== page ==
City, Ice Fountain District settle annexation dispute

By RAELYNN RICARTE

News staff writer

February 3, 2007

The City of Hood River and Ice Fountain Water District have reached a settlement on the divisive issue of “patchwork” annexation.

The city has agreed to no longer use its ownership of roadways to reach beyond some parcels to incorporate others. Instead, properties folded into the city limits must now be adjacent to tracts already within the municipality’s jurisdiction.

In addition, the city has purchased water lines to the Willow Ponds subdivision, which is located south of May Drive. The cost for the infrastructure and a share of Ice Fountain’s debt service was $101,394.

The municipality has also agreed to take over “islands” left within the annexation grid where services are being duplicated.

“The city heard Ice Fountain’s concerns loud and clear and decided we needed to work together here,” said Bob Francis, city manager. “I think this is good for everyone.”

Mark Beam, manager of Ice Fountain, is also pleased with the settlement. The water service provider entered into arbitration with the city last spring after contesting the annexation of the 33-acre subdivision.

At issue was the city’s plan to extend water lines more than 650 feet to the property of Pasquale Barone. The housing tract between Rocky and Frankton roads was divided into 58 lots, which at that time were undeveloped. The annexation left Rocky Ridge Court, served by Ice Fountain, surrounded by city property. And that meant water lines under two separate jurisdictions would be laid in the same area.

Ice Fountain contended that, with that move, the city had breached its Intergovernmental Agreement. The IGA, signed in 2005, required that outstanding issues be resolved before an annexation took place.

Last March, city officials believed the annexation would become unaffordable if it waited any longer. Since the property owned by Barone was undeveloped, the payoff to Ice Fountain — based on the value of the land — would be much lower.

“We feel very good about this new agreement,” said Beam. “It’s strong and it’s really tightened up the language. This agreement is going to make the city annexation policy go in a direction that’s more responsible and better for the water district.”

Last year, the city paid Ice Fountain $127,578 for infrastructure tied to annexations. The city’s new policy is to require that any landowner signing up for sewer services also agree to come under municipal jurisdiction.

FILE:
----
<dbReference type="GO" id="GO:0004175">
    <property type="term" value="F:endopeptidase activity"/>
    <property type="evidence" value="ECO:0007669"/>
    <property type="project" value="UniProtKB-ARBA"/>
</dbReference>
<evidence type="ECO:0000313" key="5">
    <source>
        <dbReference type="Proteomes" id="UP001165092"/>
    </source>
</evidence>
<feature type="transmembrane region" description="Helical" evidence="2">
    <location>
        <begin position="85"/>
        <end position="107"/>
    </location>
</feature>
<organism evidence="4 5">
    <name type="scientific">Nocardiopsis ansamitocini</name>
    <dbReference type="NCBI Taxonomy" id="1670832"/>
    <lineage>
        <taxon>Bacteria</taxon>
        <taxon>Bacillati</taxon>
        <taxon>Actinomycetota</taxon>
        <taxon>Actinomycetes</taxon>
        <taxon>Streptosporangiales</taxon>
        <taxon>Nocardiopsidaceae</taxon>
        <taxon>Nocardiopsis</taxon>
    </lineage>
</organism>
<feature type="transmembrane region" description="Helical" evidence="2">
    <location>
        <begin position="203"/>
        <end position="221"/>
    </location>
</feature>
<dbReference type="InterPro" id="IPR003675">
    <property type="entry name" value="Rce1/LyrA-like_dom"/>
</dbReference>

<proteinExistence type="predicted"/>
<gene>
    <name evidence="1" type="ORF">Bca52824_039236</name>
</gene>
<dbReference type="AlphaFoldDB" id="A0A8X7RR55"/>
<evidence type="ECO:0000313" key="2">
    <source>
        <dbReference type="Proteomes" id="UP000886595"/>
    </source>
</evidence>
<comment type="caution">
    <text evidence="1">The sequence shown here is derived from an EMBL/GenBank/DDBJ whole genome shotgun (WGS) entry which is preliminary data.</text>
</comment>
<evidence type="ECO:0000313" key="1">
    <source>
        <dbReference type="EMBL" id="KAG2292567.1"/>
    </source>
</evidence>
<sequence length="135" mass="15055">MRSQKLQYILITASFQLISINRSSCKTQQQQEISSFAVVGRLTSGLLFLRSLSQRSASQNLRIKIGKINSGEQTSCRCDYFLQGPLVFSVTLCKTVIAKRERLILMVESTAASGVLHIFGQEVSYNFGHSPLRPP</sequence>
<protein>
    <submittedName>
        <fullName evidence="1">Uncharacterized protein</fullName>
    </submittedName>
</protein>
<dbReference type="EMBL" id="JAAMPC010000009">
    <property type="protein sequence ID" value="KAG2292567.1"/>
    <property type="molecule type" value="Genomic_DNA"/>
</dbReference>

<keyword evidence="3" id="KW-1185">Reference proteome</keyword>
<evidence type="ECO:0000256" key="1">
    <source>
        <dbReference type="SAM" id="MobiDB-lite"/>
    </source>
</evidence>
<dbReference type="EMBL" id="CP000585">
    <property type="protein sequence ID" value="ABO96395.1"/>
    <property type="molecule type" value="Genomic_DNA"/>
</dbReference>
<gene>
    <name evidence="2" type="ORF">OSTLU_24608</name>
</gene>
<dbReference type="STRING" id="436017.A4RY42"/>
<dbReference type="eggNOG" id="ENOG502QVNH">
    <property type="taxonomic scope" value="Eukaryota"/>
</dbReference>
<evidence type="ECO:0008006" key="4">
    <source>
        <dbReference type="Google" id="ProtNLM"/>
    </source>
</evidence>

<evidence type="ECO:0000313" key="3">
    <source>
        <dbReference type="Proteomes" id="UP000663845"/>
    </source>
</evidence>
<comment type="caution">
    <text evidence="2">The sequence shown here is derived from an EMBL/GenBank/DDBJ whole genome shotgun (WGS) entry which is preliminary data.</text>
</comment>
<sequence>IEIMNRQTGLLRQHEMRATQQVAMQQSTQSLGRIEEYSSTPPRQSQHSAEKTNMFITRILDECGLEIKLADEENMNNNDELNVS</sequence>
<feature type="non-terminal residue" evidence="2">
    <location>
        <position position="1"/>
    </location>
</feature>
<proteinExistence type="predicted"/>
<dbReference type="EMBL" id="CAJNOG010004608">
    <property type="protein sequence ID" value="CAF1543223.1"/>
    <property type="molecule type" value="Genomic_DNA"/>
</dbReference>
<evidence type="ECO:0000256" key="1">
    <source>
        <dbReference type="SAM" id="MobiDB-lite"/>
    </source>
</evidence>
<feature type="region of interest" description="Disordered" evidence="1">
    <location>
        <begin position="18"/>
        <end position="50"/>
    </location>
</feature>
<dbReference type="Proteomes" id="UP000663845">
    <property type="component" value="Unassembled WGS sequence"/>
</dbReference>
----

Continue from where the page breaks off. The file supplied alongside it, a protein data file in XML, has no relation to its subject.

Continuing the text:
IGAs similar to that between the city and Ice Fountain were also signed with Farmers Irrigation District and West Side Fire District.

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Parkdale third graders sing "12 Disaster Days of Christmas"

Welcome to your sing-able Christmas gift list. What follows is an emergency rendition of “12 Days of Christmas” – for outfitting your home or car in case of snow storm, earthquake, flood or other emergency. Read it as a simple list, or sing it to the tune of “12 Days” – you know, as in “ … and a partridge in a pear tree…” Not to make light of it, but the song is a familiar framework for a set of gift ideas that you could consider gathering together, even if the recipient already owns items such as a bunch of coats, tire chains and flashlights. Stores throughout the Gorge are stocked up on all these items. Buying all 12 days might be prohibitive, but here are three ideas for checking any of the dozen off your list (notations follow, 1-12.) The gift items needed to stay warm, dry and safe are also coded to suggest items in your abode (A) in your car (C) or both (B). 12 Gallons of Water (A) 11 Family meals (B) 10 Cans of propane (A) 9 Hygiene bags (B) 8 Packs of batteries (A) 7 Spare coats (B) 6 Bright red flares (C) 5 Cozy blankets (B) 4 Tire chains (C) 3 Flashlights (B) 2 cell phone chargers (B) 1 And a crush-proof first aid kit (B) Price ranges? Here’s a few quotes for days Three, Two, Four and Nine: n A family gift of flashlights (three will run $15-30, Hood River Supply, Tum-A-Lum) n Cell phone chargers (two will run $30-60) n Tire chains (basic set, $30, Les Schwab, returnable if unused for the winter) n Family meals ($100 or so should cover the basics for three or four reasonably well-fed days) n The home kit should be kept in a handy place near an exit, and remember that water needs to be replenished every few months. If you have a solid first aid kit already, switch out the gift idea with “and-a-sto-o-u-t- tub-for it-all …” Otherwise, it’s a case of assembling your home or car kits and making sure all members of the family know what the resources are and how to use them (ie flares and propane). Emergency situations are at worst life-threatening, at best deeply uncomfortable if you and your family are left without power for an extended period, or traveling and find yourself in a situation where you need to wait out a storm, lengthy traffic delay, or other crisis. Notes on the 12 gift ideas: 12 – Gallons of water: that’s one per person in a four-member family to last for three days, the recommended minimum to be prepared for utility outages. 11 – Easy-open packaged goods, energy bars, dried food and nuts are good things to include for nutrition. Think of what your family of four needs for three days to stay fortified and hydrated (see number 12). Can-opener also recommended 10 – If you have a propane camping stove, keep extra fuel handy. 9 – Hygiene bags: put packaged moistened towelettes, toilet paper, and plastic ties in large garbage bags (for personal sanitation) Resource list courtesy of Hood River County Emergency Management, Barbara Ayers, manager/ 541-386-1213. The county also reminds residents to Get a Kit, Make A Plan to connect your family if separated, and Stay Informed. See www.co.hood-river.or.us to opt-in for citizen alerts. Enlarge



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